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Redevelopment around Aloha Stadium could start next year
AP

Redevelopment around Aloha Stadium could start next year

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HONOLULU (AP) — Redevelopment of state land surrounding Aloha Stadium could start late next year or early 2023, though there is still no timetable for replacing the rusting 46-year-old amphitheater.

The state Department of Accounting and General Services, which is leading the procurement efforts, published an online request for bidders to submit their qualifications and a preliminary master plan for the public-private project.

The plan could include around 3,300 homes, including affordable housing, 650 hotel rooms, retail space, offices and at least 4,000 parking spaces, the Honolulu Star-Advertiser reported Wednesday.

A consultant to state agencies on the redevelopment said it expects a contract with a winning bidder to be signed by September with construction possibly starting soon after that.

“So we could be looking at real estate development occurring on site towards the end of 2022, perhaps early 2023,” said David Harris, a WT Partnership project director for the New Aloha Stadium Entertainment District. “But ultimately, that will be confirmed through the procurement process.”

A developer is being sought to lease the land for up to 99 years and pay the state rent that could be used to cover taxpayer expenses for building a new stadium costing around $400 million.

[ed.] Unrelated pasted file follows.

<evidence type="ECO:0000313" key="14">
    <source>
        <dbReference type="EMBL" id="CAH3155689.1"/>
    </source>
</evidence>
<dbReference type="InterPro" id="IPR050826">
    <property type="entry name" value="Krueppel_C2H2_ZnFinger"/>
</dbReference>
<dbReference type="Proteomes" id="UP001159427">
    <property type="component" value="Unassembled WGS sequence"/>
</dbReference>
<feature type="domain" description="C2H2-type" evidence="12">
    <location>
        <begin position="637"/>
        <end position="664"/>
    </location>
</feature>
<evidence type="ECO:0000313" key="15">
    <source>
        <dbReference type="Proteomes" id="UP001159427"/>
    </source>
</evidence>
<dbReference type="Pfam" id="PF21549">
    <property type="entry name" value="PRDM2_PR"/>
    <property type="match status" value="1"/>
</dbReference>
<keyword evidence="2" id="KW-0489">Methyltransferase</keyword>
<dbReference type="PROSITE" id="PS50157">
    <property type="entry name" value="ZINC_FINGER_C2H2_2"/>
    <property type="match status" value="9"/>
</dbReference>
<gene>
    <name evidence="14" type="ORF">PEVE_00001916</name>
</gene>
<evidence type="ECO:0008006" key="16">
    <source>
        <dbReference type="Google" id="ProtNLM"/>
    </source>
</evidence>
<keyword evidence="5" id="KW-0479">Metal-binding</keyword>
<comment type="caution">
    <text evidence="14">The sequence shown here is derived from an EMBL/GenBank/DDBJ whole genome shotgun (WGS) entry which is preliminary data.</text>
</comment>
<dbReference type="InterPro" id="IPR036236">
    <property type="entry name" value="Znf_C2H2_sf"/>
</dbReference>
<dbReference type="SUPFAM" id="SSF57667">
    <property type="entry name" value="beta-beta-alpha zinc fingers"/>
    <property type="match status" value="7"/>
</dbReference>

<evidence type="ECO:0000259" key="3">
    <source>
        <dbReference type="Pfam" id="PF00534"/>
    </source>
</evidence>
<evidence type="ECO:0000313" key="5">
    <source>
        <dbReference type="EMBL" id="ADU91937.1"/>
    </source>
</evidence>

Originally, state officials envisioned one developer would redevelop the stadium and surrounding land, but that plan was split into two pieces earlier this year.

It’s not clear when the 50,000-seat stadium will be replaced.

New Aloha Stadium Entertainment District officials selected three stadium construction teams as qualified to compete for the job late last year, but haven’t yet requested proposals.

Previously, officials aimed to open a new stadium in time for the University of Hawaii to play football games in the 2023 fall season before demolishing the existing stadium.

But then last year seating was declared off-limits for safety reasons, and the decision was made to demolish the stadium before building a new one.

In response, UH scrambled to retrofit its Clarence T.C. Ching Athletic Complex practice facility to accommodate 9,000 fans this year and perhaps 15,000 next year.

For copyright information, check with the distributor of this item, Honolulu Star-Advertiser.

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